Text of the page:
What was it like to be a woman at Black Mountain College? To help answer that question, a yearlong project kicks off next week that celebrates the women of Black Mountain College and their accomplishments in the arts, literature, dance and academia.
The Shape of Imagination: Women of Black Mountain College will include three exhibitions, along with performances, films, poetry readings, workshops and panel discussions.
The internationally influential Black Mountain College opened in 1933, based on principles of progressive education. Located in Swannanoa, the college was a legend in its own time, attracting and influencing students and teachers who would become important figures of the late 20th century. A partial list of the college’s maverick spirits includes Willem and Elaine de Kooning, Robert Rauschenberg, Merce Cunningham, Buckminster Fuller and Dorothea Rockburne.
Although the college closed in 1956, its influence continues to be celebrated by the Black Mountain College Museum + Arts Center, founded in 1993, and located in downtown Asheville.
The center’s focus on the women of BMC was an idea whose time had come, says program director Alice Sebrell.
“Once the idea was voiced, it was like, ‘Yes, we must do this and do it now,’” Sebrell says. “Most of these women are in their 70s and 80s. We’re so excited about having many of them come here in person.”
The Women of BMC project begins at the tail end of the college’s 75th anniversary celebration. That celebration, held Sept. 25-27 in Hickory, culminates with a tour of BMC’s Lake Eden campus on Sunday, Sept. 28. BMC scholar Mary Emma Harris will lead the tour of the buildings and grounds of the campus. Harris, author of The Arts at Black Mountain College, resides in New York.
Harris also will lead a symposium titled, “What was it like to be a woman at Black Mountain College?” The panelists are five women who attended BMC in the 1940s and 50s, including Alma Stone Williams, who was the college’s first black student in 1944 (see www.mountainx.com for an interview with Williams).
A reception from 6 to 8 p.m. on Oct. 3 will serve as the official launch of the project, showcasing the first Women of Black Mountain College exhibit at the Museum + Arts Center. The exhibit features art, poetry, class notes, musical notations, books, photographs and short memoirs from many of the participants.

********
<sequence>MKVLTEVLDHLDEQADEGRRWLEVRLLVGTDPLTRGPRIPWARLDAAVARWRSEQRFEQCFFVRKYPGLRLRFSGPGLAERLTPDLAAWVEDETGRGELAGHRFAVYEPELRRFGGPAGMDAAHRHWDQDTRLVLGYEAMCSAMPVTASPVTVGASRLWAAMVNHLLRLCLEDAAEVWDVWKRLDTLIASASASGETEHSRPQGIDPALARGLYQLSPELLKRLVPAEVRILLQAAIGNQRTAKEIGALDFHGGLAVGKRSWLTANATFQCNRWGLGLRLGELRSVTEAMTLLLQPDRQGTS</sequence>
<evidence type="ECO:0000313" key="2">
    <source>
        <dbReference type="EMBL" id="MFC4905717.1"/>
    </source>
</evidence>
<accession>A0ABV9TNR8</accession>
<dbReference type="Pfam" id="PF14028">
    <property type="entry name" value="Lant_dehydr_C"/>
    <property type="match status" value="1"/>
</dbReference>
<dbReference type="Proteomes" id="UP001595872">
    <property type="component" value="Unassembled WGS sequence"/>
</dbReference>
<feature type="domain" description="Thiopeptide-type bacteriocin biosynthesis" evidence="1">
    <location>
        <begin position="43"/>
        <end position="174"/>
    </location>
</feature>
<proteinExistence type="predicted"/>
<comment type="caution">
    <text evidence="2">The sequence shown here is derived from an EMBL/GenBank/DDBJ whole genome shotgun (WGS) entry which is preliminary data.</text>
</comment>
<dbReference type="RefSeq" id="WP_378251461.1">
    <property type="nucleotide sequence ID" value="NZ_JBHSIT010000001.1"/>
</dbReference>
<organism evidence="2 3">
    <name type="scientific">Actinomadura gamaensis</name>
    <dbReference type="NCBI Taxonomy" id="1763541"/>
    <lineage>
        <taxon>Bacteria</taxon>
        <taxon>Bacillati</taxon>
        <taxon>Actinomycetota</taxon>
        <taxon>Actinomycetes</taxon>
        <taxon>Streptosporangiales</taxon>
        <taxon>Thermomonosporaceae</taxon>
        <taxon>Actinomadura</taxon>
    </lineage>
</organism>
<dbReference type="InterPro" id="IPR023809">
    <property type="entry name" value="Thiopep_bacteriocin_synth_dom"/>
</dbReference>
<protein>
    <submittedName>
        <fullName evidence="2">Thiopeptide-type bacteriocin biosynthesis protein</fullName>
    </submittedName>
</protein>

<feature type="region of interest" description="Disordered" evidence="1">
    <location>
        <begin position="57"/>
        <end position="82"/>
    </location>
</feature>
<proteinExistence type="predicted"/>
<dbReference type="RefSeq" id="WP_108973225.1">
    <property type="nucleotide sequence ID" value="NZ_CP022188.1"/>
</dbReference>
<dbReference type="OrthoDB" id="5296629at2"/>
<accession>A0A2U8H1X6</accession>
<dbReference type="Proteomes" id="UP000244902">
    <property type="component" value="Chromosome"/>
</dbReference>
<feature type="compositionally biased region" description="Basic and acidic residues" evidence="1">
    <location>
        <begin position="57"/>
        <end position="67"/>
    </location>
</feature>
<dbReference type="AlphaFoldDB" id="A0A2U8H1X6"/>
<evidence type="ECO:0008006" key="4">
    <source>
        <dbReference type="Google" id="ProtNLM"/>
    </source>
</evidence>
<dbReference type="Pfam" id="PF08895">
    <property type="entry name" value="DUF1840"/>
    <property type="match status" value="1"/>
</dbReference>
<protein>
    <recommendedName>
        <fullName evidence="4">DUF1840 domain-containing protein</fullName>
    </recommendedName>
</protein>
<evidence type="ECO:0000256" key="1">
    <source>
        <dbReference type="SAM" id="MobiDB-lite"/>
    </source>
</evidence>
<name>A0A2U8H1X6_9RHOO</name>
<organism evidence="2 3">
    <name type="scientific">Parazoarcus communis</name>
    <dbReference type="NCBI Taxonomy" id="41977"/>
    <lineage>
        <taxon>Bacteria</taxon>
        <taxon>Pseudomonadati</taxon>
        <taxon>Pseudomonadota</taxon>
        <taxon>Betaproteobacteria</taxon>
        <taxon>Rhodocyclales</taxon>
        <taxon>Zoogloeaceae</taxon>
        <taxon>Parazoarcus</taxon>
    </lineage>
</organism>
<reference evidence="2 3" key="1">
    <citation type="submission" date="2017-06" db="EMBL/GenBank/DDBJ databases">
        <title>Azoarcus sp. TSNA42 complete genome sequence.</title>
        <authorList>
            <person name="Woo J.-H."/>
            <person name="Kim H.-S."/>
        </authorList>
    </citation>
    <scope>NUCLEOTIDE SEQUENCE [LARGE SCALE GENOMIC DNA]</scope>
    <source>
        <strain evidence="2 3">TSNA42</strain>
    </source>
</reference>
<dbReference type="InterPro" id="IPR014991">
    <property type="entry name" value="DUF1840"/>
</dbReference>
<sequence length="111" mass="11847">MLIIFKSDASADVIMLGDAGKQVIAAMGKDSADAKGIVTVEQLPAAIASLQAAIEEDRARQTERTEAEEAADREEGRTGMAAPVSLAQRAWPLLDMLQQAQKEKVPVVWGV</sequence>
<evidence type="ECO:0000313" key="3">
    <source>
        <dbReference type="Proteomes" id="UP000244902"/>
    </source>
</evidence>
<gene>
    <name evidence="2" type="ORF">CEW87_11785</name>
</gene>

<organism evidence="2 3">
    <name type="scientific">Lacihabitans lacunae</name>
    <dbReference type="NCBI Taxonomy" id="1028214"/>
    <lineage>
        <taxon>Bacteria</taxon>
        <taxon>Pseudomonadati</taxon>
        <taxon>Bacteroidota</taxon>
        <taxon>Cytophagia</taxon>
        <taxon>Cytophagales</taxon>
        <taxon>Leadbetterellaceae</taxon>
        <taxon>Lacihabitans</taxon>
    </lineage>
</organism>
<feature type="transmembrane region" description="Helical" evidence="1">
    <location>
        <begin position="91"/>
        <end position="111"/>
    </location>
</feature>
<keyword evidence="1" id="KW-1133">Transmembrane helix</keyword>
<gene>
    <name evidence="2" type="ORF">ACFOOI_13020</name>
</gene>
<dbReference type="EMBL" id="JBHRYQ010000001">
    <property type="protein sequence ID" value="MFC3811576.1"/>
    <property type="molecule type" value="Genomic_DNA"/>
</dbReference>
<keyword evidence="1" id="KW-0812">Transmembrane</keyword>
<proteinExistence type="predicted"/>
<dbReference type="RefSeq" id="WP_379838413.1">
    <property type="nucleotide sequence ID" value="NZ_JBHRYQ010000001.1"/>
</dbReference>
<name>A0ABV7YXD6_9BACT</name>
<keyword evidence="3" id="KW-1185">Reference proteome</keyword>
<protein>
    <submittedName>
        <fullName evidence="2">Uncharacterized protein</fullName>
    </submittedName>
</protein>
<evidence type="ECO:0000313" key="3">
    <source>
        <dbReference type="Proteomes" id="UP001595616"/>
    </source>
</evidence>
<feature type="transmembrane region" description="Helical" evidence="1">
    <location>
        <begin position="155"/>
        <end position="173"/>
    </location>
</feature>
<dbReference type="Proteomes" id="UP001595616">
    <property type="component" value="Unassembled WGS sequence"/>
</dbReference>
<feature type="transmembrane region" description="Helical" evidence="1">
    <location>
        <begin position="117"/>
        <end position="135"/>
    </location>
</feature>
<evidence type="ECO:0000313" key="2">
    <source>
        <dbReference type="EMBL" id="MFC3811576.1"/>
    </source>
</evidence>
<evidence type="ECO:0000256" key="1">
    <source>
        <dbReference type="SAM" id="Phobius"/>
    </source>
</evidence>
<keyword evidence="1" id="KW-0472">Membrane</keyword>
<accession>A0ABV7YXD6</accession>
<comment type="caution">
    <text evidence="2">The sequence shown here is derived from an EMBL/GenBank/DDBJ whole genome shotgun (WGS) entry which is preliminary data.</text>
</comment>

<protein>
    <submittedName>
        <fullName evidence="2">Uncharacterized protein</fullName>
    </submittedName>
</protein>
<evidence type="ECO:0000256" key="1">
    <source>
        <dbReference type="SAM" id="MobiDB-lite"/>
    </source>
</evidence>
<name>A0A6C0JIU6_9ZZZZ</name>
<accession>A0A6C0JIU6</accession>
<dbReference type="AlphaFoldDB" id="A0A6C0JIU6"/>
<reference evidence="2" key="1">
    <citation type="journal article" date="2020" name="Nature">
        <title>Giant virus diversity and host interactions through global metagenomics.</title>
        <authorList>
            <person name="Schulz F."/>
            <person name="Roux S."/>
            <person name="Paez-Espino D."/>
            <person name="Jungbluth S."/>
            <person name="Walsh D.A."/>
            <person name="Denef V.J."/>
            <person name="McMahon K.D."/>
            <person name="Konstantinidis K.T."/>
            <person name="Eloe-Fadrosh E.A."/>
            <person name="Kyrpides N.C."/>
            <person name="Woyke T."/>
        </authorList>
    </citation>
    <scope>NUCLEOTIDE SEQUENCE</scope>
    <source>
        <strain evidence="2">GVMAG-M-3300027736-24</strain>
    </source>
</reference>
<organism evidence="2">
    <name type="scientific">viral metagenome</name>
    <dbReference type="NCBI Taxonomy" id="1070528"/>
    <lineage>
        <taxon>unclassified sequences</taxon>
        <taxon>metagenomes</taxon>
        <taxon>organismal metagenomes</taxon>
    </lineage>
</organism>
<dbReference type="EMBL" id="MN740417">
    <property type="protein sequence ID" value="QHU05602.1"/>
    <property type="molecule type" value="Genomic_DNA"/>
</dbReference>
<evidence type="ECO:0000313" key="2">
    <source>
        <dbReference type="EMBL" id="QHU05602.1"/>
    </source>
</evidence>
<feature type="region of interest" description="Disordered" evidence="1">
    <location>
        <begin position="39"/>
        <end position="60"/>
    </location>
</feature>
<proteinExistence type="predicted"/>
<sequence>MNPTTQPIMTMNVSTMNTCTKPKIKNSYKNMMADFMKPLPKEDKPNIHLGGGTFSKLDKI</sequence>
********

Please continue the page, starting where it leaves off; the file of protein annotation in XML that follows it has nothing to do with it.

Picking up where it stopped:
“The intent from the very beginning was to cast a wide net,” Sebrell says. “We wanted to embrace as many women who passed through the college as we could.”
Sebrell has gathered two shelves of books written by the approximately 425 female students and faculty who passed through the college (only 1,200 total students attended BMC during its 23 years). The books range from pulp fiction to children’s books to nonfiction to travelogues.
One of the most prolific writers featured is children’s author and illustrator Vera B. Williams, who graduated from BMC in 1948. She’s received a number of awards for her books, including two Caldecott Honor Book awards. Just a few weeks ago, she won the 2009 NSK Neustadt Prize for Children’s Literature for her body of work. Williams, a resident of New York City, will be on the Oct. 4 symposium panel. She’ll also be reading and signing her books that day at Malaprop’s Bookstore/Café at 11 a.m.
Of her BMC experience, Williams says: “It was a powerfully involving community. There was a variety of experiences you could you have. I actually made a children’s book while I was there. I wove the binding and learned to bind. I also helped in the milk room, painted my own study, and built my own desk with help from Mary Gregory. I had never done those kinds of things.”
[Anne Fitten Glenn can be reached at firstname.lastname@example.org.]